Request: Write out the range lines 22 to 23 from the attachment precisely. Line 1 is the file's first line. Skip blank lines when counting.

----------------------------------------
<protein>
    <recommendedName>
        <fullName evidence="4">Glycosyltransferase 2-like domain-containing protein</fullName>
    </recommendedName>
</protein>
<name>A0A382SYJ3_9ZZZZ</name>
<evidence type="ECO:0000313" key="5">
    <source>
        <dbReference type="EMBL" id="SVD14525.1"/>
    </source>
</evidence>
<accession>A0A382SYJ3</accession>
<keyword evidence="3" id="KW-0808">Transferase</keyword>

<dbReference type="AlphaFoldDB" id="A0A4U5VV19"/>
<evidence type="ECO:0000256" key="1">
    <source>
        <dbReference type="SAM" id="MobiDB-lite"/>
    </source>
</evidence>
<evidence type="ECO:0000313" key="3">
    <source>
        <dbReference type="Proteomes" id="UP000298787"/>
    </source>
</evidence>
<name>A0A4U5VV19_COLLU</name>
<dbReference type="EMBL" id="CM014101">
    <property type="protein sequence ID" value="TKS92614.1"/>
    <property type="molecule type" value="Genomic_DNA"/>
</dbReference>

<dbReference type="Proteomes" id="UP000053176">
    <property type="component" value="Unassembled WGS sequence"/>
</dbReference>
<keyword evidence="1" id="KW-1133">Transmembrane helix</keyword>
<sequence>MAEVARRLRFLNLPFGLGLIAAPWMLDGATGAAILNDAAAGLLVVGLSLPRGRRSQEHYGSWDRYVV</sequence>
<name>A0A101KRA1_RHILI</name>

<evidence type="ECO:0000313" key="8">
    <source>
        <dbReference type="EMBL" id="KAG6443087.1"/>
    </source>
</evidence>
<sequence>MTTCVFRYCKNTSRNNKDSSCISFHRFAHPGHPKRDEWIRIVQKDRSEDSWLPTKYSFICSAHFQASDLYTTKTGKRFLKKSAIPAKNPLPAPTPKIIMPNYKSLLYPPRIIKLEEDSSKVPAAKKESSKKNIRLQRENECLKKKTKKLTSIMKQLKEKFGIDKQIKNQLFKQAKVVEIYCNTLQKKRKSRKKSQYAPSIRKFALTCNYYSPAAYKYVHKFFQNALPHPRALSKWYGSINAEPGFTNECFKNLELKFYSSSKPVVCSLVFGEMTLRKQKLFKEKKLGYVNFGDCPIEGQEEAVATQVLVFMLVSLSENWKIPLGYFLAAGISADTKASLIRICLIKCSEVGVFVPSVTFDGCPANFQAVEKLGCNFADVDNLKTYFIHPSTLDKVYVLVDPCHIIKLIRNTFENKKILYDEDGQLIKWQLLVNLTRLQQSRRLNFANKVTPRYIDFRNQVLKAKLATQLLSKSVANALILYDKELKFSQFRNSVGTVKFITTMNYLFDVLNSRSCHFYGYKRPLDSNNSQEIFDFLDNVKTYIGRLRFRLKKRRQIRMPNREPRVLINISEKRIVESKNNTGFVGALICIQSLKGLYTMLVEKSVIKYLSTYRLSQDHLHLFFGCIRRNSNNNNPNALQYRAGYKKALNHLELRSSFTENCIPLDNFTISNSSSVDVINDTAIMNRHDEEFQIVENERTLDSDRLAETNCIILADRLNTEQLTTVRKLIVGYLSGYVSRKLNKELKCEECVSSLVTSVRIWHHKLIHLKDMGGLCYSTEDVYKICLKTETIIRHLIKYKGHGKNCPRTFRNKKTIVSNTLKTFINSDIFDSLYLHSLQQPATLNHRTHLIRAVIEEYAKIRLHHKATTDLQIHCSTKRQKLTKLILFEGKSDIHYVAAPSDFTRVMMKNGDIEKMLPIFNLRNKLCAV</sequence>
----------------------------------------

        <dbReference type="Proteomes" id="UP000298787"/>
    </source>